On a systematic basis, you need to determine the type of bear market and understand how that will establish the preconditions for a specific type of recovery. From there, you can identify the specific signals to look for and how they will be expressed in asset markets.
Identifying when the rules of the game change is crucial. Also, if it's not in a backtest, it will likely be challenging for a pure algorithm to detect it.
This is very real. The wisest man who ever lived said: "For in much wisdom is much vexation, and he who increases knowledge increases sorrow." Eccl 1:18.
Where do you start? Think about what you want to accomplish and who you need to become to get there. Then, create a plan that breaks down your goals into tangible steps and execute them consistently. Personally, I have many different goals, and they are broken down into lists and schedules so that when I wake up, I simply do whatever is on my list.
Success is measurable.
What you need to realize is that your goal is to come up with a basket of strategies that consistently make money. A strategy is nothing more than a business that generates cash flow. There are, of course, many strategies out there (see paper: https://papers.ssrn.com/sol3/papers.cfm?abstract_id=3247865). What I would do is start by identifying your specific edge/competency and then find a strategy with the highest expected returns that overlap with your edge.
At the end of the day, you need to focus and make money. Being a professional means mastering your craft. We all started with one strategy.
To be honest, there isn't really some magic secret sauce to the whole VIX thing. What you want to do is identify all the points on the vol surface and understand why it's moving. The vol surface is simply pricing liquidity at different strikes and periods of time. The vol surface is expressed in two primary ways: 1) through time, as it's reflected in the VIX futures curve, and 2) implied vol at different strikes (think about how vol is priced at 4000 SPX vs 3600 SPX at the same expiration). From here, you need to come up with every possible spread on the vol surface and understand why different parts of the surface have more liquidity than others. You then connect this with macro flows and the WHY behind things.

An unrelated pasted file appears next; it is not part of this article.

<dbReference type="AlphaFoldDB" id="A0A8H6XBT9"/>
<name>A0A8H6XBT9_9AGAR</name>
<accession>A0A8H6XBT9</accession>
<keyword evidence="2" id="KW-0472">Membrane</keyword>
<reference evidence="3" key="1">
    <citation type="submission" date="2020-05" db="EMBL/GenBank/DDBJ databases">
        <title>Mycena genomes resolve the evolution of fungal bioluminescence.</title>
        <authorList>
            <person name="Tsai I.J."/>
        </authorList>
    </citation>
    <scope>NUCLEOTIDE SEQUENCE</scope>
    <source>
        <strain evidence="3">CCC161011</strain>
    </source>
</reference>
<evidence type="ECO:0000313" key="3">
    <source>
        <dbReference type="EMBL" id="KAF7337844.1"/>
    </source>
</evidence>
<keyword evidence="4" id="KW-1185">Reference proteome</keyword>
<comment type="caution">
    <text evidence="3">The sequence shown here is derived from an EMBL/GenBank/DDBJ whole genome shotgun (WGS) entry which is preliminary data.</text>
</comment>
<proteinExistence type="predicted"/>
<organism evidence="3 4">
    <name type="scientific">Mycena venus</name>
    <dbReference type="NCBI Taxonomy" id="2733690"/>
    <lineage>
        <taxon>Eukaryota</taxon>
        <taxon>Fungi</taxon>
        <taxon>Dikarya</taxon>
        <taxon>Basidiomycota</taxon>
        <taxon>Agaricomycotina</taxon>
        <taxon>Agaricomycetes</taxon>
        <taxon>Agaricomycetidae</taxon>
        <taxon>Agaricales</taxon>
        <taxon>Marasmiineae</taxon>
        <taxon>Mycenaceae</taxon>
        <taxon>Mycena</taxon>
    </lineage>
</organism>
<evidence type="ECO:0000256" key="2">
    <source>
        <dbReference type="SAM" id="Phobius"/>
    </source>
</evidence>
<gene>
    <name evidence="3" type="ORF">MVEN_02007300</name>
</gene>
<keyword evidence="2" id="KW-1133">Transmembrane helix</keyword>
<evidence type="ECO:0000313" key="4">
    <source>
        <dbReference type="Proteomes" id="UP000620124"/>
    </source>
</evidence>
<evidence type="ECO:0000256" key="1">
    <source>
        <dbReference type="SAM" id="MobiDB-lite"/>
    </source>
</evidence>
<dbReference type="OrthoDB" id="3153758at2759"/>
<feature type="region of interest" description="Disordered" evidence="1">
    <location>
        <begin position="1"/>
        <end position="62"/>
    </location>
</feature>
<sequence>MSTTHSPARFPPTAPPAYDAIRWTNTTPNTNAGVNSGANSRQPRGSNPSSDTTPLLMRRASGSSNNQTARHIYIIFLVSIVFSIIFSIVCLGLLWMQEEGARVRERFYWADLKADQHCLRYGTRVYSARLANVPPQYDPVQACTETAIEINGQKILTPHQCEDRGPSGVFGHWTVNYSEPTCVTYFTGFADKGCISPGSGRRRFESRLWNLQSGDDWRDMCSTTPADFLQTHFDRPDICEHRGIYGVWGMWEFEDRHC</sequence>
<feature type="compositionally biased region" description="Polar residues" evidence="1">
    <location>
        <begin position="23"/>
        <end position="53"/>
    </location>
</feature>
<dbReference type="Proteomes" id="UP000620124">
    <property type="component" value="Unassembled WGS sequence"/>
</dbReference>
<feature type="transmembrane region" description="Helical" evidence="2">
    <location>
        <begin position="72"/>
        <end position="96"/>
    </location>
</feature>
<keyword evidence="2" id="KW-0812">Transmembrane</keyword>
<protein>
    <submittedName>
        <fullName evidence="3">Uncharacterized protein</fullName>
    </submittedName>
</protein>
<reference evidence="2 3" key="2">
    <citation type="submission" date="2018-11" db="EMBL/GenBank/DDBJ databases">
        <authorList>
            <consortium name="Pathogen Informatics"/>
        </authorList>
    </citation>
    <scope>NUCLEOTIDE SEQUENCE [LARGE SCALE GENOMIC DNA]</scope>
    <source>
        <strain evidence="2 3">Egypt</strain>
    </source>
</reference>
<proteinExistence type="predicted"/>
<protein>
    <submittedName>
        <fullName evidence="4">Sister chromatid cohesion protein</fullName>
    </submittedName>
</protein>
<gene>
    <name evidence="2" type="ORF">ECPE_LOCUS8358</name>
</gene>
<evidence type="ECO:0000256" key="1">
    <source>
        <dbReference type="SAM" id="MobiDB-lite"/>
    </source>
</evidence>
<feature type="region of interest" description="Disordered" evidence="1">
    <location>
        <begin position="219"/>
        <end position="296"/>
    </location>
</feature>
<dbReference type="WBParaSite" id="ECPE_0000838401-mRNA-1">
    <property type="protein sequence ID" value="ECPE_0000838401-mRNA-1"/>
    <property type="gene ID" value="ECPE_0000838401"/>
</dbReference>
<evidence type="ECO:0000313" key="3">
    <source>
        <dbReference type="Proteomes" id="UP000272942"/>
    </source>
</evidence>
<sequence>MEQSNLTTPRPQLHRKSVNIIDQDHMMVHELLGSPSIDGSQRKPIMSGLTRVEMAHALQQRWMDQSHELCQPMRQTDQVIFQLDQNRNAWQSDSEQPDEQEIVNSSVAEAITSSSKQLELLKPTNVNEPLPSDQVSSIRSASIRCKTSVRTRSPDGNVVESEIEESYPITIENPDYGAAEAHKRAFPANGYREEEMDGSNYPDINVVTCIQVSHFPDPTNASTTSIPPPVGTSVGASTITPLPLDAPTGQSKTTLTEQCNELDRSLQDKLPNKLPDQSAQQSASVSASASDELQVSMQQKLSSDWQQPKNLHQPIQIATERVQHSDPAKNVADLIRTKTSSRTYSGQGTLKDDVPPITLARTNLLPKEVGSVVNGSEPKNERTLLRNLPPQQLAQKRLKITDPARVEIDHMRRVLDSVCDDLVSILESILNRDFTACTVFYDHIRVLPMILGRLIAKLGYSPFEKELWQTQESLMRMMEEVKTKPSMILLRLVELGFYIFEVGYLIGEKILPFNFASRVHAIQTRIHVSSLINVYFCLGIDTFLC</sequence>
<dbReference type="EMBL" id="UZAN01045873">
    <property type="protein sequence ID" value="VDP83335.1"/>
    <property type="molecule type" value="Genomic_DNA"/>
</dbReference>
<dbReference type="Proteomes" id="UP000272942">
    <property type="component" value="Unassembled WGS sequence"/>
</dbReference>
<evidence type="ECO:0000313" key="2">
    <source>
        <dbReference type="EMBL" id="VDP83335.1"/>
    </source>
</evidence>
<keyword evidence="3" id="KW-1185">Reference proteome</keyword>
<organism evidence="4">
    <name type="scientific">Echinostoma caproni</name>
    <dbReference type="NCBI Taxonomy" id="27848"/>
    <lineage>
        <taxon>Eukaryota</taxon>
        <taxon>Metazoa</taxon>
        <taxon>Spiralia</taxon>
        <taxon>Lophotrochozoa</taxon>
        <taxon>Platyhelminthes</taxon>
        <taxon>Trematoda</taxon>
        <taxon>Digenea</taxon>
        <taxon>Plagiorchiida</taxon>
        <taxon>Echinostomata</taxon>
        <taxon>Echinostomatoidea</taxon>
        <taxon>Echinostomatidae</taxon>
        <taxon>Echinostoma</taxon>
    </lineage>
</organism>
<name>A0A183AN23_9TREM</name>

For example, you need to watch the VIX spot minus the first VIX contract. If the VIX spot is higher than the VIX 30 days out, then it means vol is trading at a premium. And remember, when we talk about vol, we are just talking about liquidity. So if SPX is falling, the VIX spot is likely to spike above the first VIX futures contract and trade at a premium since people in SPX need liquidity NOW instead of 30 days from now. The same is true for skew, which is just taking the 25 or 30 put delta and subtracting it from the 25 or 30 call delta. Essentially, you can see how implied vol or liquidity is being priced in various degrees of direction on an instrument.
This essentially ties in with the discussion above. However, I would say that you need to understand how implied vol works for each market. Implied vol on SPX functions differently than implied vol on commodities. Why? Well, that's a topic for another time, but there are plenty of books on this subject. Read more books, guys!
Great question. This has become very second nature to me, so it's actually a little difficult for me to answer. I have spreadsheets, quantitative models, and algos running at all times. I am finally just getting to a place where I have a good workflow around everything. What I do is a bit different, as I'm constantly trying to connect discretionary information with quantitative signals. Most quant guys don't know much about macro or the "why" behind things. I think the main thing to remember is that this is an iterative process. I cannot tell you how many times I have changed my entire workflow or process—literally hundreds! So I would say it involves a lot of trial and error in search of constant improvement.
The final thing I would emphasize is that success is measurable. So don't fall into the mindset of being complacent. Part of your intentionality should be structuring your ideas, models, information, and strategies in hierarchies based on how their causality relates to one another. Never allow any margin for error!
I actually wrote an article about this: I break everything into innovating, systematizing, and running.
Honestly, it's very difficult for me to answer. I wouldn't view my style as being modeled after a single individual or process.
I usually just point new people to the WifeyAlpha research now.